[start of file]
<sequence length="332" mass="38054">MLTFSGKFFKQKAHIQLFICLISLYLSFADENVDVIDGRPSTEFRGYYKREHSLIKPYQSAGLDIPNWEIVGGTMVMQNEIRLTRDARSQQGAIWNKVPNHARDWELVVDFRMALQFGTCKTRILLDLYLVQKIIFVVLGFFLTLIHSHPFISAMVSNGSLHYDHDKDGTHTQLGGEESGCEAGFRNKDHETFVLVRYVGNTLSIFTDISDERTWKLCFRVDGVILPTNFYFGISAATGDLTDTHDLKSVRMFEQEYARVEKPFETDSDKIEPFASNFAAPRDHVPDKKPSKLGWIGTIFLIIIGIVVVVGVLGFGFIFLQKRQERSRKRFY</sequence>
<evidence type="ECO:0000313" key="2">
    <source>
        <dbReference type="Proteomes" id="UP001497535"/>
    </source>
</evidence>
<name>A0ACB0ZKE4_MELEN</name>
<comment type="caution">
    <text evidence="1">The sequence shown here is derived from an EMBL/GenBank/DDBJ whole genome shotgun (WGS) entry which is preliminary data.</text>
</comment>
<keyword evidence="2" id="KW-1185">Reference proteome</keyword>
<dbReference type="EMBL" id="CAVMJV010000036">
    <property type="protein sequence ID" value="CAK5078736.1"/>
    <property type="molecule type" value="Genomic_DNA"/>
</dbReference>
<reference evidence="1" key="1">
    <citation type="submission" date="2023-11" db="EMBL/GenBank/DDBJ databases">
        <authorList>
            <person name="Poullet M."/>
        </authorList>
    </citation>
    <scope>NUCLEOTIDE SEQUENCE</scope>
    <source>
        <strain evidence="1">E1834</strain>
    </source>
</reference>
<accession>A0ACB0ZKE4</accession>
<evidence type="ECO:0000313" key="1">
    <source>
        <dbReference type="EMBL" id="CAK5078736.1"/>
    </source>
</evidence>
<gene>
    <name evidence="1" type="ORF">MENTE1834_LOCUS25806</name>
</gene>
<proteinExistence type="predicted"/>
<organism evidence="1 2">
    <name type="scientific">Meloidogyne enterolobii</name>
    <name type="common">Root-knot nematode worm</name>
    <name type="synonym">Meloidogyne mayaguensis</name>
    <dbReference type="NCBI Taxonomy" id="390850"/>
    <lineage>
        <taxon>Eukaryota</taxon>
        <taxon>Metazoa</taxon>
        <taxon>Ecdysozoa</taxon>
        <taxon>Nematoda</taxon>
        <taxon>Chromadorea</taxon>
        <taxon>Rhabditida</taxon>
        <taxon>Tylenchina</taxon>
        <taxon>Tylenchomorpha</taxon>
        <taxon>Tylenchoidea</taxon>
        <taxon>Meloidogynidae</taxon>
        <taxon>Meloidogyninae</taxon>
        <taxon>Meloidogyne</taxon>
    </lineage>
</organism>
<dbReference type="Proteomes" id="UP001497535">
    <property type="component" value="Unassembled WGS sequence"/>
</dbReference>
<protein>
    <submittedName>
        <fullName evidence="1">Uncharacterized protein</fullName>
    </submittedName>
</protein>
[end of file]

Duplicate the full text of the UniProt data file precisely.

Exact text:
<sequence length="332" mass="38054">MLTFSGKFFKQKAHIQLFICLISLYLSFADENVDVIDGRPSTEFRGYYKREHSLIKPYQSAGLDIPNWEIVGGTMVMQNEIRLTRDARSQQGAIWNKVPNHARDWELVVDFRMALQFGTCKTRILLDLYLVQKIIFVVLGFFLTLIHSHPFISAMVSNGSLHYDHDKDGTHTQLGGEESGCEAGFRNKDHETFVLVRYVGNTLSIFTDISDERTWKLCFRVDGVILPTNFYFGISAATGDLTDTHDLKSVRMFEQEYARVEKPFETDSDKIEPFASNFAAPRDHVPDKKPSKLGWIGTIFLIIIGIVVVVGVLGFGFIFLQKRQERSRKRFY</sequence>
<evidence type="ECO:0000313" key="2">
    <source>
        <dbReference type="Proteomes" id="UP001497535"/>
    </source>
</evidence>
<name>A0ACB0ZKE4_MELEN</name>
<comment type="caution">
    <text evidence="1">The sequence shown here is derived from an EMBL/GenBank/DDBJ whole genome shotgun (WGS) entry which is preliminary data.</text>
</comment>
<keyword evidence="2" id="KW-1185">Reference proteome</keyword>
<dbReference type="EMBL" id="CAVMJV010000036">
    <property type="protein sequence ID" value="CAK5078736.1"/>
    <property type="molecule type" value="Genomic_DNA"/>
</dbReference>
<reference evidence="1" key="1">
    <citation type="submission" date="2023-11" db="EMBL/GenBank/DDBJ databases">
        <authorList>
            <person name="Poullet M."/>
        </authorList>
    </citation>
    <scope>NUCLEOTIDE SEQUENCE</scope>
    <source>
        <strain evidence="1">E1834</strain>
    </source>
</reference>
<accession>A0ACB0ZKE4</accession>
<evidence type="ECO:0000313" key="1">
    <source>
        <dbReference type="EMBL" id="CAK5078736.1"/>
    </source>
</evidence>
<gene>
    <name evidence="1" type="ORF">MENTE1834_LOCUS25806</name>
</gene>
<proteinExistence type="predicted"/>
<organism evidence="1 2">
    <name type="scientific">Meloidogyne enterolobii</name>
    <name type="common">Root-knot nematode worm</name>
    <name type="synonym">Meloidogyne mayaguensis</name>
    <dbReference type="NCBI Taxonomy" id="390850"/>
    <lineage>
        <taxon>Eukaryota</taxon>
        <taxon>Metazoa</taxon>
        <taxon>Ecdysozoa</taxon>
        <taxon>Nematoda</taxon>
        <taxon>Chromadorea</taxon>
        <taxon>Rhabditida</taxon>
        <taxon>Tylenchina</taxon>
        <taxon>Tylenchomorpha</taxon>
        <taxon>Tylenchoidea</taxon>
        <taxon>Meloidogynidae</taxon>
        <taxon>Meloidogyninae</taxon>
        <taxon>Meloidogyne</taxon>
    </lineage>
</organism>
<dbReference type="Proteomes" id="UP001497535">
    <property type="component" value="Unassembled WGS sequence"/>
</dbReference>
<protein>
    <submittedName>
        <fullName evidence="1">Uncharacterized protein</fullName>
    </submittedName>
</protein>